Differential upregulation of the three transforming growth factor beta isoforms in human osteoarthritic cartilage
ABSTRACT Decreased levels of transforming growth factor beta (TGFbeta) have been related to the failure of cartilage repair in experimental models of osteoarthritis. This study aimed to examine this aspect of osteoarthritis in human cartilage.
Cartilage samples were obtained from 11 patients with hip osteoarthritis and 11 patients with femoral neck fracture who were undergoing total hip replacement. Gene expression of the three TGFbeta isoforms, collagen type II (COL2A1) and aggrecan (AGC1) was analysed by reverse transcription quantitative PCR and immunohistochemistry.
Expression of the three TGFbeta isoforms was increased in osteoarthritis cartilage. The upregulation was more marked for the TGFbeta3 isoform (2.3-fold) than for TGFbeta1 (1.6-fold) or TGFbeta2 (1.7-fold). The messenger RNA levels of TGFbeta1 and TGFbeta2 were strongly correlated in osteoarthritis cartilage (r(s) = 0.83, p = 0.002), but levels of TGFbeta3 were uncorrelated with any of the two other TGFbeta isoforms. Immunohistochemistry showed an extension of immunoreactivity for the three TGFbeta isoforms to more chondrocytes and to deeper cartilage layers in the more severe osteoarthritis lesions. No correlation of TGFbeta isoforms with COL2A1 or AGC1 expression levels was found.
The three isoforms of TGFbeta were differentially upregulated in late osteoarthritis in relation to an increased percentage of TGFbeta-positive chondrocytes. These results indicate that cartilage damage progresses in spite of the TGFbeta stimulus for cartilage anabolism and that other causes of the failure to cope with the increased cartilage catabolism of osteoarthritis should be investigated.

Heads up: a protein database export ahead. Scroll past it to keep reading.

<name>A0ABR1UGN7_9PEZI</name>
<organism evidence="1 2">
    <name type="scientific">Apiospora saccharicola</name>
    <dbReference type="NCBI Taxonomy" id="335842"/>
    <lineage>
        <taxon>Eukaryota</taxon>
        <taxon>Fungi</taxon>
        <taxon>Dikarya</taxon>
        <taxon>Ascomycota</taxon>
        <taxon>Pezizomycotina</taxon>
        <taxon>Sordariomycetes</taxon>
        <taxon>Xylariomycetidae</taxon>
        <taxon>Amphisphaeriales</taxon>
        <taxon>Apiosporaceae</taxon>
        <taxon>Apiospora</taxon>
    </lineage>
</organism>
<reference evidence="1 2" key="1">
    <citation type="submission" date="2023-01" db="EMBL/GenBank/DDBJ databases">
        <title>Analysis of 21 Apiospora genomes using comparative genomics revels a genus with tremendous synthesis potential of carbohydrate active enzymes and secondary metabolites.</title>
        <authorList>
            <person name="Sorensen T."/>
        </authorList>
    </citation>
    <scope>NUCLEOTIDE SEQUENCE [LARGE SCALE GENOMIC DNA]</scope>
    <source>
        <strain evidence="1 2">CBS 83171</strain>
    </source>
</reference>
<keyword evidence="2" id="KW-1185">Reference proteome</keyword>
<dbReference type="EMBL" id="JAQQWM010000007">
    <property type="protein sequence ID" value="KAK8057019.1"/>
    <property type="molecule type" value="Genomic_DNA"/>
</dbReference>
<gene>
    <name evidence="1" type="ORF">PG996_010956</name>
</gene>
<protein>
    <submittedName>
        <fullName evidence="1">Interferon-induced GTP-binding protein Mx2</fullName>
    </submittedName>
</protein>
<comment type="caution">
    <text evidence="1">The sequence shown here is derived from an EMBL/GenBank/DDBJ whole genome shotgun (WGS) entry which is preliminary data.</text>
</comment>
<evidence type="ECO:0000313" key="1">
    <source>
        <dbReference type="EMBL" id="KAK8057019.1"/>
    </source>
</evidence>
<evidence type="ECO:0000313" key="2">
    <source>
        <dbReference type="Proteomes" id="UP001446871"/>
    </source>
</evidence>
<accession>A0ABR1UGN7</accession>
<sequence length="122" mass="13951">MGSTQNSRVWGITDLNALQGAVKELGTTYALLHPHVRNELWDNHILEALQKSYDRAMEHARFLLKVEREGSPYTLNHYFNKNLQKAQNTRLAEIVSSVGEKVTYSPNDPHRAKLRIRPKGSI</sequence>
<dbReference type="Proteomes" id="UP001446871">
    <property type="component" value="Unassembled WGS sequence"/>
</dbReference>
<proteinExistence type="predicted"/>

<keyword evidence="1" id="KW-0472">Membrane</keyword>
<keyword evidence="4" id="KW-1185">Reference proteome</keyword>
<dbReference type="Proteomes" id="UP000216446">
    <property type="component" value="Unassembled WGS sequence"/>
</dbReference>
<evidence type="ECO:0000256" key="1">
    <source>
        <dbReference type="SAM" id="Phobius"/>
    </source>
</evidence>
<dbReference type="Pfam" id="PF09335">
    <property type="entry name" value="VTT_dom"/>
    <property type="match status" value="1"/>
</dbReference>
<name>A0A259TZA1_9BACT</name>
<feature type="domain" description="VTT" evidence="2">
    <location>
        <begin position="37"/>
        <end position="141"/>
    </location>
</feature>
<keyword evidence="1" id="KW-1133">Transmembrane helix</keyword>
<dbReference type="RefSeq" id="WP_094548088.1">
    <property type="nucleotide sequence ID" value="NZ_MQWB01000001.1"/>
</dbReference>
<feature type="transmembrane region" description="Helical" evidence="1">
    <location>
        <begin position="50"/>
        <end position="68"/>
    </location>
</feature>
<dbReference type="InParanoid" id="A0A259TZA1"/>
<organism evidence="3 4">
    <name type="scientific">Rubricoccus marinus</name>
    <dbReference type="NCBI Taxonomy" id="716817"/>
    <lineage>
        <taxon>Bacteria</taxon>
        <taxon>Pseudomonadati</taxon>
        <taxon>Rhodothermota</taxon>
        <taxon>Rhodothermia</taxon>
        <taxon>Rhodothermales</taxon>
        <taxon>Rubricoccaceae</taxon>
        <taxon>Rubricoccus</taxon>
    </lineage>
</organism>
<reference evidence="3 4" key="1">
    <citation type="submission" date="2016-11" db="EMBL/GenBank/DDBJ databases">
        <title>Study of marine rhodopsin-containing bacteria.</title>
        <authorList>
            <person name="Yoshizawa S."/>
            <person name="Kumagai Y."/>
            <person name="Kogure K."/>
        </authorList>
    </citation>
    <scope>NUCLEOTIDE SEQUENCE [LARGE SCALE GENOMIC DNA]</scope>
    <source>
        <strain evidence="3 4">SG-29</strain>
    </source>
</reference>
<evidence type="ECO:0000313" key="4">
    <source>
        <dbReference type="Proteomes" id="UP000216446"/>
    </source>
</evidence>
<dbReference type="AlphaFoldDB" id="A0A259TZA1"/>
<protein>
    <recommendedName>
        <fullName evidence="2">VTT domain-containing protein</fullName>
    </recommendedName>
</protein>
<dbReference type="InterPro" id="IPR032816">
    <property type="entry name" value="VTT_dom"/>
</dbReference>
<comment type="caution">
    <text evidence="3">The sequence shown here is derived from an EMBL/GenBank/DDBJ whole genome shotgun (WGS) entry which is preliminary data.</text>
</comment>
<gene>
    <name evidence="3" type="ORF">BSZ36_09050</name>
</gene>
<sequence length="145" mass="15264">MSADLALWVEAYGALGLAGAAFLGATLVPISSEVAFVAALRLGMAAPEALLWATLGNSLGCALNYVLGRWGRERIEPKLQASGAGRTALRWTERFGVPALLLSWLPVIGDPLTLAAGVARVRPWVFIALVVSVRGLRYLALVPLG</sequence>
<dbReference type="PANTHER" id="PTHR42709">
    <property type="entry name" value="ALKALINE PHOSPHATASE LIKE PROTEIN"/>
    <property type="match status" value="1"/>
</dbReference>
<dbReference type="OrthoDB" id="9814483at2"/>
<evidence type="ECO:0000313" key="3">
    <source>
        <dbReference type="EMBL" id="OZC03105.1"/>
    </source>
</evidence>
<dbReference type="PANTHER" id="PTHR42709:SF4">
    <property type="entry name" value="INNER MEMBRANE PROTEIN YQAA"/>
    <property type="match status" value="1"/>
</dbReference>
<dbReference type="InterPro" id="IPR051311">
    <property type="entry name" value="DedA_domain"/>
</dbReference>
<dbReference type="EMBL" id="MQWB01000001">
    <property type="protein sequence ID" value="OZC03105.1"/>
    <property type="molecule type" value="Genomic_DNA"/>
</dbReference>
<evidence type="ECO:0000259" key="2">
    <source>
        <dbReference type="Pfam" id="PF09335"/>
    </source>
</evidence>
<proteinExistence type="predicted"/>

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ABSTRACT: Osteoarthritis (OA) is the most common degenerative joint disease and no disease-modifying therapy for OA is currently available. Targeting articular cartilage alone may not be sufficient to halt this disease progression. Articular cartilage and subchondral bone act as a functional unit. Increasing evidence indicates that transforming growth factor β (TGFβ) plays a crucial role in maintaining homeostasis of both articular cartilage and subchondral bone. Activation of extracellular matrix (ECM) latent TGFβ at the appropriate time and location is a prerequisite for its function. Aberrant activation of TGFβ in the subchondral bone in response to an abnormal mechanical loading environment induces formation of osteroid islets at the onset of OA. As a result, alteration of subchondral bone structure changes the stress distribution on the articular cartilage and leads to its degeneration. Thus, inhibition of TGFβ activity in the subchondral bone may provide a new avenue of treatment for OA. In this review we will discuss the role of TGFβ in the homeostasis of articular cartilage and subchondral bone as a novel target for OA therapy.Trends in Pharmacological Sciences 04/2014; DOI:10.1016/j.tips.2014.03.005 · 9.99 Impact Factor